Household of God

– Pastor Brandon’s Article from the October 2015 Newsletter

In just a few days, we’ll be boarding a plane bound for Haiti.  I’ve been working hard trying to prepare for this trip both mentally, spiritually, and physically.  We haven’t been to Haiti in three years.  What will we find when we get there?  I’m not quite sure.  What will be different?  What will be comfortable and familiar?  I’m ready to find out.  I’ve purchased airline tickets, bought insurance for our team, and contacted people in Haiti and others who have been there recently.  We’ve contemplated what to take and what to do when we get there.  Now, it’s time to gather my clothes and supplies, load them in the suitcase, and hit the road.

One of the things that I’m really looking forward to is worshiping God with the people of Haiti.  Attending church services has been one of the highlights of our previous trips.

Praising God with people of another culture and language is an incredible experience.  It makes me think of the passage in the book of Revelation where people are gathered from every nation, tribe, people and language worshiping Christ.  I have been inspired and challenged in my relationship with God as I’ve worshiped alongside people who have such a passion for him.

Below is one of the songs I learned on our first trip.

Haitian Creole

M konnen’w se Pitit la

Ou se anyo a

E ou se Kris la

M konnen’w se Senye a

Dye Toupisan

E Wa de Wa

E mwen adore ‘w

Mwen adore’w

Mwen adore’w Jezi

Ou se Premye e Denye

Alfa e Omega

Lyon Jida a

Pa gen lot


I know you are the Son

You are the Lamb

And you are the Christ

I know you are the Lord

God Almighty

And the King of kings

And I adore you

‘I adore you

‘I adore You Jesus…

You are the first and the last

Alpha and Omega

Lion of Judah

There is no other

I enjoy trying to sing it in Creole even though I’m not sure how to pronounce everything.  Other than “hello” and “good morning”, this is about the only Creole I know.  So, at least if someone asks a question, I can say “I worship Jesus.”

On previous trips there were Americans living at the Foursquare base camp on a long-term basis.  They worked alongside the Haitian leaders and oversaw the projects on which we worked.  This time, however, there will be no other Americans at the base camp, and we will work more directly with the Haitian leadership.  Pastor Bellande and Pastor Rosinel are both capable leaders who love the Lord, and I’m excited to work with them.  Thankfully, these leaders and many others in the Haitian church do speak English, but I have to admit that differences in culture and language are a bit intimidating.

Despite these differences, it is encouraging to reflect on what unites us: our love for Jesus Christ and our desire to see people’s lives transformed in his name.  While we may be foreigners in regard to nations and language, in Christ we are one.  Paul says something similar of the Jews and Gentiles in the book of Ephesians:

Consequently, you are no longer foreigners and aliens, but fellow citizens with God’s people and members of God’s household, built on the foundation of the apostles and prophets, with Christ Jesus himself as the chief cornerstone. In him the whole building is joined together and rises to become a holy temple in the Lord. And in him you too are being built together to become a dwelling in which God lives by his Spirit.  (Ephesians 2:19-22)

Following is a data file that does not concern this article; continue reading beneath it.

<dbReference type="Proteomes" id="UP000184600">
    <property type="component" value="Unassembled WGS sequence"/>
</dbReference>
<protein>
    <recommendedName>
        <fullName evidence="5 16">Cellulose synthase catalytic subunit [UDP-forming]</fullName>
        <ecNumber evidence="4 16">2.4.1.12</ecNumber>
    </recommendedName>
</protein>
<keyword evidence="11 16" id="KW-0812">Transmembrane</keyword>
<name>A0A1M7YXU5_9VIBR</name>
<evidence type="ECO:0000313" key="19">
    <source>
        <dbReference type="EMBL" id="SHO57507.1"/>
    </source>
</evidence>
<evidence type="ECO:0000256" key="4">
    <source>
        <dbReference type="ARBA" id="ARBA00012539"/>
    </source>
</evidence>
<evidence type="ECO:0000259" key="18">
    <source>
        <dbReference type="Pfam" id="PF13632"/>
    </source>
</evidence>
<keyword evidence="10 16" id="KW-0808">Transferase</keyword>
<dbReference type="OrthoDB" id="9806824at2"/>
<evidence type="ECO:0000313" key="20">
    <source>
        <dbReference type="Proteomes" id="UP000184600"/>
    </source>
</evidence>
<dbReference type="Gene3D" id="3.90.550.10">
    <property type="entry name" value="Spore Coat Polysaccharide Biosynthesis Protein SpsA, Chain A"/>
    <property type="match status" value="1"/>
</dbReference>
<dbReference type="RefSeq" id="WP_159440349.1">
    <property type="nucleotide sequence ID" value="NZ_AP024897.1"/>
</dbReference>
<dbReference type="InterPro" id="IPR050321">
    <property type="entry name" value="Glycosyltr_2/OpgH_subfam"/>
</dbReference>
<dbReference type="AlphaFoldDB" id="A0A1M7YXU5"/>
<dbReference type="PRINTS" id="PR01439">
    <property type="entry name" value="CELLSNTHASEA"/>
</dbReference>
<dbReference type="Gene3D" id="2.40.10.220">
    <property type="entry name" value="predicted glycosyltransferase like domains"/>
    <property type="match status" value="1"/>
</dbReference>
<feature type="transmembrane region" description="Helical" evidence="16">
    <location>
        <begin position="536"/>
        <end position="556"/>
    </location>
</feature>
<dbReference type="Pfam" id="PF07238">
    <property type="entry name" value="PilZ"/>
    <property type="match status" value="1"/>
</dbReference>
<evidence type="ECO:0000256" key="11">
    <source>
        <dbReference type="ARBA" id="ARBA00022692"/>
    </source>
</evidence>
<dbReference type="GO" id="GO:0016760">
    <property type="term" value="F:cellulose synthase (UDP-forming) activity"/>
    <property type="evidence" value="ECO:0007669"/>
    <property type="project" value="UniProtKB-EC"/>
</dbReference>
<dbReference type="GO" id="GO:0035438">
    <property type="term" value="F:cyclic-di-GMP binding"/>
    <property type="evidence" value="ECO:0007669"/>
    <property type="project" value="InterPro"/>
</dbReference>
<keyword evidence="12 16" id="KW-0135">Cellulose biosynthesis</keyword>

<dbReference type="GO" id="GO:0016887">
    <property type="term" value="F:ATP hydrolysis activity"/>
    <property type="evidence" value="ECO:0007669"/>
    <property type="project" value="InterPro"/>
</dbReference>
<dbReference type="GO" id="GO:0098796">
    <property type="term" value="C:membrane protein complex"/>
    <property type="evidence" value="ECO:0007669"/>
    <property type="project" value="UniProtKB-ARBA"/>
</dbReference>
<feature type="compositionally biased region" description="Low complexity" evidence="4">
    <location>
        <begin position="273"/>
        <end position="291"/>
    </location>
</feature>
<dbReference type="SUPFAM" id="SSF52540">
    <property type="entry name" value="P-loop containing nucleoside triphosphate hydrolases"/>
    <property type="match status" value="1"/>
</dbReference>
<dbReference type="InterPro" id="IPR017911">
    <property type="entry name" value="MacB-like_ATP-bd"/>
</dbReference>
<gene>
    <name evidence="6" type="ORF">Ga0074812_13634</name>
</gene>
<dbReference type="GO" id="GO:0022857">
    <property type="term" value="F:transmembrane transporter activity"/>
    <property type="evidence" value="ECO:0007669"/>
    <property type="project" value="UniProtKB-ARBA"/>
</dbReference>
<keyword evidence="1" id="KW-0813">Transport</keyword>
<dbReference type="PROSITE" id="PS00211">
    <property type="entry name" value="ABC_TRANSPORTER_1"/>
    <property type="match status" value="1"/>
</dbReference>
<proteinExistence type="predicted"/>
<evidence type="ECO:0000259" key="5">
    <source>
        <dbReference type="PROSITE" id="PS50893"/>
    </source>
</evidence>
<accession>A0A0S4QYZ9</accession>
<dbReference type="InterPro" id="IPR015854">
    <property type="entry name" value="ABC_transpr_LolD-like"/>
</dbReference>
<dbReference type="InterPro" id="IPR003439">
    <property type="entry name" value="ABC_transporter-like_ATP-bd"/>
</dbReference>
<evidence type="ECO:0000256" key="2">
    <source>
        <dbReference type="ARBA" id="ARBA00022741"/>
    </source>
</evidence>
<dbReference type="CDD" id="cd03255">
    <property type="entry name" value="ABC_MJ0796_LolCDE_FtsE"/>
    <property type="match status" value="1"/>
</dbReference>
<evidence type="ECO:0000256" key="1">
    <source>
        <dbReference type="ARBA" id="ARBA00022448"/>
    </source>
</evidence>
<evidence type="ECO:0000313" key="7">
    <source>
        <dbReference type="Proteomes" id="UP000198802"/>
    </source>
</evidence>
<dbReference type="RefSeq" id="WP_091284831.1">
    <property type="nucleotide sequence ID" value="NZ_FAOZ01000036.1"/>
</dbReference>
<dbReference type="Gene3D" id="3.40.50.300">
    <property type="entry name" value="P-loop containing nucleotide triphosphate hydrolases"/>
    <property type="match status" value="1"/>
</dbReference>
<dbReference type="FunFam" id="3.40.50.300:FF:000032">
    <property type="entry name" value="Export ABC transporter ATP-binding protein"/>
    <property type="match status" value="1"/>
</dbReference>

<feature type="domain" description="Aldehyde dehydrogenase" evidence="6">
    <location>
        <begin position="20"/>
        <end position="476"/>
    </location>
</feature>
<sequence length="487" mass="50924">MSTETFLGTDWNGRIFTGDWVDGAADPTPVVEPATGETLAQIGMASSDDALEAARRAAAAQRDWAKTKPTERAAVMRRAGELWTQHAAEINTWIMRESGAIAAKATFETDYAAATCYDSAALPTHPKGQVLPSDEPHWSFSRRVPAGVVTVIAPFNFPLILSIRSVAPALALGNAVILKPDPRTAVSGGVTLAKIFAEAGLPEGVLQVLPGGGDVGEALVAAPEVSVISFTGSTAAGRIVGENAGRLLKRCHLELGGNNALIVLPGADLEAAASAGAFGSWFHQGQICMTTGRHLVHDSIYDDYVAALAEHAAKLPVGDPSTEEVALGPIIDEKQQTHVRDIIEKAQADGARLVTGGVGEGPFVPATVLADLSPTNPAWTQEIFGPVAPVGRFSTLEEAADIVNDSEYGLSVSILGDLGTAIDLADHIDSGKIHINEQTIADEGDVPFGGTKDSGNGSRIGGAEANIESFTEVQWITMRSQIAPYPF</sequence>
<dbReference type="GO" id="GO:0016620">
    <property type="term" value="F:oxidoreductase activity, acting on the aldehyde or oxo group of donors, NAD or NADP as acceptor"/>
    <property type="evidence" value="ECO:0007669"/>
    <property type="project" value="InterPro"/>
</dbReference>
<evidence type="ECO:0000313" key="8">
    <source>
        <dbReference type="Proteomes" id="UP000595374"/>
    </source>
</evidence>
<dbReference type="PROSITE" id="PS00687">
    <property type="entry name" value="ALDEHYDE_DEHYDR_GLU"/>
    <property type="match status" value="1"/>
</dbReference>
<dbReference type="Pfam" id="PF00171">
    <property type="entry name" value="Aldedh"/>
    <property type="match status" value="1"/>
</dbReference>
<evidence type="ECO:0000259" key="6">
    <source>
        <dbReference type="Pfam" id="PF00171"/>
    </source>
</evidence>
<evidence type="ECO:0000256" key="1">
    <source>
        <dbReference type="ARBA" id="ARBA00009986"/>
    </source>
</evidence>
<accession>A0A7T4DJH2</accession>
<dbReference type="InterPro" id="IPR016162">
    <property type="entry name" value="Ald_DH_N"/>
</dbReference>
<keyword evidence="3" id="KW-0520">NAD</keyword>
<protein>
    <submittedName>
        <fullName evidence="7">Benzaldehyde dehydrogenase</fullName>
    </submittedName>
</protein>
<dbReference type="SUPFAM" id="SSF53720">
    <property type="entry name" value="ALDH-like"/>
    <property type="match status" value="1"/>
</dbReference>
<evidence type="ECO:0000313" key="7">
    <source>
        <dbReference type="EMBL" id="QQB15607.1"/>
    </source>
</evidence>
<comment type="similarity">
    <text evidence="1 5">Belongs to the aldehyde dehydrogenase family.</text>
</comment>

In the original context, Paul is talking about Jews and Gentiles—two groups of people who are very different.  On the one hand, the Jews were the people of God.  They were heirs of the covenant of promise, looking forward to the coming of salvation in God’s Messiah.  On the other hand were the outsiders, the Gentiles who knew nothing of the true God.  They were far away from him, without hope and without God in the world.  Yet, God took these two drastically different groups and made them one in Jesus Christ.  He died for all men, and through him we all have access to the Father by the one Spirit.  Those who were once far off have now been brought near to God through the work of Christ.

In the passage above, Paul goes on to say that we are no longer foreigners and aliens, but fellow citizens with God’s people and members of God’s household.  In Christ, we have been included in God’s family, and we are now brothers and sisters of those who were formally outsiders to us.  This new family is built upon the work of Jesus Christ and the message of salvation in his name for all of humanity.  No matter our country of origin, language, or culture, we are now all citizens of God’s kingdom, and we are being brought together to become God’s holy temple.  The local church and the global church is the dwelling place of God, and he lives in us corporately by the Holy Spirit.

While we may worship in different ways, the same Spirit is at work in us advancing the kingdom of God, and I am excited to join our Haitian brothers and sisters in Christ’s work to redeem this earth.  It is a privilege to serve them, learn from them, and partner with them to spread the gospel, and I can’t wait to see what God is doing in Haiti.  Please join us in prayer for the Haitian church and for our trip.

●Pray that the Haitian church would abound in the knowledge of God’s grace and love and that God would use them to advance his kingdom in Haiti.

●Pray for provision and protection for our team as they travel and work.

●Pray for fruitful ministry and strong relationships with our brothers and sisters in Haiti.

●Pray for the families of team members while their loved ones are away.

Thanks you for your kindness and generosity in sending us to Haiti.  May the Lord multiply your efforts and bless you for your labor for him.